Health Plans of America, a financially troubled HMO based in Maitland, Fla., might be less than two weeks away from liquidation by state regulators.
The 2-year-old, for-profit health plan has until Nov. 4 to come up with roughly $2.5 million to reach mandatory solvency levels, according to officials at the Florida Department of Insurance.
HPA's Miami-based holding company, HP America, this month added $1 million to the health plan's reserves, but that wasn't nearly enough to salvage the situation.
HPA lost about $2.3 million on revenues of $20.6 million in the fiscal year ended June 30, according to audited figures supplied by the insurance department. Company officials said the HMO has posted a $119,000 profit through June.
The officials said the plan's problems stem from the young company's inability over the past two years to gain approval for premium increases. Competitors were able to do so, and HPA was left with premium rates that were among the lowest in the state, they said.
The company is now under "administrative supervision" by the state insurance department, permitting regulators to become involved in its day-to-day business operations, said insurance department Deputy Receiver Eric Marshall, who is monitoring the company's activities.
That designation is different from receivership, but Marshall said it is likely the company will be placed into a receivership unless it can raise sufficient funds from outside investors before the Nov. 4 deadline.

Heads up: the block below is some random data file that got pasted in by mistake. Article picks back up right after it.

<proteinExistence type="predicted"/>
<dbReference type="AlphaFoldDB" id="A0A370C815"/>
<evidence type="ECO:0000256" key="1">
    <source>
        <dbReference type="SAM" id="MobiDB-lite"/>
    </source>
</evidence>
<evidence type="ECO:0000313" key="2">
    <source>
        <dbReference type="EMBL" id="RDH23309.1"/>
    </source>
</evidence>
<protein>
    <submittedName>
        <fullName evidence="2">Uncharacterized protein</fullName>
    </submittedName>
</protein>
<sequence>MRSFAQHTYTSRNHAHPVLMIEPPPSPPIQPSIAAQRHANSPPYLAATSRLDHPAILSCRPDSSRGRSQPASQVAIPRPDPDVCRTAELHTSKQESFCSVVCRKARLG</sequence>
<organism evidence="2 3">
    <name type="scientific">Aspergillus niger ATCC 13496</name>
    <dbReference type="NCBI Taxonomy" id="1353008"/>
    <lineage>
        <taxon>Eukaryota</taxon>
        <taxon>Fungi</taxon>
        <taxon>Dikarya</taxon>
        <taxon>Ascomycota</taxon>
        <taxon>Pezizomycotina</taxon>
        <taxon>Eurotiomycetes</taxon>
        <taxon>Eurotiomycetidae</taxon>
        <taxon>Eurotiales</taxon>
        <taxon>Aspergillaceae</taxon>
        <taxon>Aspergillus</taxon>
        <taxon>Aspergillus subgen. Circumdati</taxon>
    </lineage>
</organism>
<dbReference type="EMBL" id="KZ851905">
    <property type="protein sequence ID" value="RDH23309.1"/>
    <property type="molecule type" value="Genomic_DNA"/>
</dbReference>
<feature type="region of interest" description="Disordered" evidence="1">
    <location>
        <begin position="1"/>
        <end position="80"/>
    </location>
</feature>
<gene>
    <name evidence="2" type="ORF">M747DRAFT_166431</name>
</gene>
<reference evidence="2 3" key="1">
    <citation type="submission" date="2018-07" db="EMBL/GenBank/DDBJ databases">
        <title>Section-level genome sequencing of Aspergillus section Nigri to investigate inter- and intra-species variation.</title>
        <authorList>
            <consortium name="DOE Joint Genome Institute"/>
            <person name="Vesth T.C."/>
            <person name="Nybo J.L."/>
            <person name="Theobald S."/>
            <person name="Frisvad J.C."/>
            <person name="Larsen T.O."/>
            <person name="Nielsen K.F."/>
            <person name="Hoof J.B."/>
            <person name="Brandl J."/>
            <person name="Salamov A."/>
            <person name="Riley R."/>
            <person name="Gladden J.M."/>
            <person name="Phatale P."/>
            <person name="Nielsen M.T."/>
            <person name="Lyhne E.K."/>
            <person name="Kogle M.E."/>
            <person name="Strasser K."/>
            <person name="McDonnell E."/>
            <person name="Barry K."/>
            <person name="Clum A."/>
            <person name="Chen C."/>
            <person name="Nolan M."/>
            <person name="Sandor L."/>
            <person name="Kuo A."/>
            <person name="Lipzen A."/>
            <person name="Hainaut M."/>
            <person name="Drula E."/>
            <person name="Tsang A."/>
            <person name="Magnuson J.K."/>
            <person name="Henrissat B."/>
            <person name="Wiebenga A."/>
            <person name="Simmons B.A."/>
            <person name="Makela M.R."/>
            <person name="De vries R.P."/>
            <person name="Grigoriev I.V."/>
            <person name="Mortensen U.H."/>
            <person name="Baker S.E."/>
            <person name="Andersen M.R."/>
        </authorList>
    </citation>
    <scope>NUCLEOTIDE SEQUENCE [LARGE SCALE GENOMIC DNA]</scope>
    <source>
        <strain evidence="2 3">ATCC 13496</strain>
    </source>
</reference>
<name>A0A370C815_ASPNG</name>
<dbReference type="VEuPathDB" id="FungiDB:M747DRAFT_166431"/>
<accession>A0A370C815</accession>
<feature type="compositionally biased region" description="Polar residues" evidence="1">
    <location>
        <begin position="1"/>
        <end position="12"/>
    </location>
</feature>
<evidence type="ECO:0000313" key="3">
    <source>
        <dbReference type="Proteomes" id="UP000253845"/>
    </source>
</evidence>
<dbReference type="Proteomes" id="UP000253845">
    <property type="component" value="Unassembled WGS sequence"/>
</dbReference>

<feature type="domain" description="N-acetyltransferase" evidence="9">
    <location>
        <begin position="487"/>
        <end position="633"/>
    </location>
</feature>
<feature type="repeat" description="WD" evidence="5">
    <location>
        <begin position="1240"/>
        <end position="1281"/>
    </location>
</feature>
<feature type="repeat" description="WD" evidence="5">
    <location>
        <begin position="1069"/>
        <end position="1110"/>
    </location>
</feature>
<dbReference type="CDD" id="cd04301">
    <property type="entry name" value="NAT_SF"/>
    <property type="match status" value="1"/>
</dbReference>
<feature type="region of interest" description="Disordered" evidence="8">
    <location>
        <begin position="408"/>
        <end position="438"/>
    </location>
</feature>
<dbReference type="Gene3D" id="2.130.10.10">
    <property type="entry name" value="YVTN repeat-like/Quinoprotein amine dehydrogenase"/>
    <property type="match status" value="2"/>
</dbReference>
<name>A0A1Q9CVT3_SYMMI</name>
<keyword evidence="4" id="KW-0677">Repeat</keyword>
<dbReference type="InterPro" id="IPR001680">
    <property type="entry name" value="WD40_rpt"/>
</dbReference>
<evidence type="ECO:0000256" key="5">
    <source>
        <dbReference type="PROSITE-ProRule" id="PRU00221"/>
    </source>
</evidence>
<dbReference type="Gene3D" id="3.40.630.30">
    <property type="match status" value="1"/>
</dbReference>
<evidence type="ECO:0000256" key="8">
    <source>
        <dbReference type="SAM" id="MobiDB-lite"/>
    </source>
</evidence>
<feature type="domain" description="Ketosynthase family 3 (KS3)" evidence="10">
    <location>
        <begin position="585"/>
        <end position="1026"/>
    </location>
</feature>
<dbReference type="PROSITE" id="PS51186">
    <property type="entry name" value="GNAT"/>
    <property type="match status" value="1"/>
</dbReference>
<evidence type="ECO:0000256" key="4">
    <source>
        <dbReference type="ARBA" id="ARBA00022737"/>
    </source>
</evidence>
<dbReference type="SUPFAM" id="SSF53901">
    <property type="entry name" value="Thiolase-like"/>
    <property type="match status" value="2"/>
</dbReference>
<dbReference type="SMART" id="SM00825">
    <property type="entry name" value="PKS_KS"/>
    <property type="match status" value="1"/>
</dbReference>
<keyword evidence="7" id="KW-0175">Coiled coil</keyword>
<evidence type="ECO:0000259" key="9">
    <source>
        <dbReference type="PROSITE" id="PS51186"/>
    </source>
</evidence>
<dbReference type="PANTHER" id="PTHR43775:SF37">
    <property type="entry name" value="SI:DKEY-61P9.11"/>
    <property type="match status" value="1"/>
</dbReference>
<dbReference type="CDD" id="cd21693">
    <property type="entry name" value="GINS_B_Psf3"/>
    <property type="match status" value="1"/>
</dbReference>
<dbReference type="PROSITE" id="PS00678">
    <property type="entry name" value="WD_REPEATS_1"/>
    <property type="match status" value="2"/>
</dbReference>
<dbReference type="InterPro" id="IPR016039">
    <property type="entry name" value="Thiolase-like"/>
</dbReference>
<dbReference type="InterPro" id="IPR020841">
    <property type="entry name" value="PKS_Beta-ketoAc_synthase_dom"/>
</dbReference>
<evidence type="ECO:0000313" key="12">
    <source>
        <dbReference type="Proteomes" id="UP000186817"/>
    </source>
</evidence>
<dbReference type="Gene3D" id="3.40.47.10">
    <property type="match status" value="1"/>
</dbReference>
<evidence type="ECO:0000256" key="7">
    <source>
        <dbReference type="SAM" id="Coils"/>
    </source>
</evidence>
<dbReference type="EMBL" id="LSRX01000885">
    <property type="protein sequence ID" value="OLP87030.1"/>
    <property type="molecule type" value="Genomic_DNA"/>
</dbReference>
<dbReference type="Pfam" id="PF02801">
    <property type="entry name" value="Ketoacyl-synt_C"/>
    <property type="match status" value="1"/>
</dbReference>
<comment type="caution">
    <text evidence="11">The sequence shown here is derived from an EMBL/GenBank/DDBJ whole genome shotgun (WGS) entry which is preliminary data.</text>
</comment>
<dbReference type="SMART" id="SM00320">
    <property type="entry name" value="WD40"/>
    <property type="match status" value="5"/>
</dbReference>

No extensions of that deadline are possible under Florida law.
If the insurance department is appointed as the company's receiver, it would try to liquidate the company's assets and possibly use funds from the state's HMO Consumer Assistance Plan to provide interim coverage until enrollees are able to sign on with other insurers.
That fund provides up to $300,000 for six months, according to regulators.
In the meantime, HPA is seeking emergency cash infusions from banks, venture capital firms and other investors.
"I think we'll know by (late October)," said Robert Flanagan, who serves as chief executive officer of both the parent company and its Health Plans of America HMO unit.
The company also owns some group-practice clinics in the state, he said. HPA's only chance to survive is to gain a quick cash infusion from outside investors or to sell its book of business to another health plan, Flanagan said. But he acknowledged that the privately held company's original investors didn't want to contribute any more capital.
As of June 30, HPA filed audited financial documents with the department showing that it needed a cash infusion of $3.5 million to meet solvency standards, Marshall said.
Even after the $1 million infusion from its parent company, "it's probably a larger hole" now, according to Marshall, who said HPA has informed its brokers and providers of its financial difficulties.
In late September, HPA and the Orlando (Fla.) Regional Health System announced plans to end their contractual relationship effective Nov. 23, following a dispute over approximately $500,000 in unpaid hospital bills.
HPA's first enrollees signed on in January 1997, and the health plan grew from roughly 2,200 enrollees in mid-1997 to about 32,000 in the middle of this year, Flanagan said.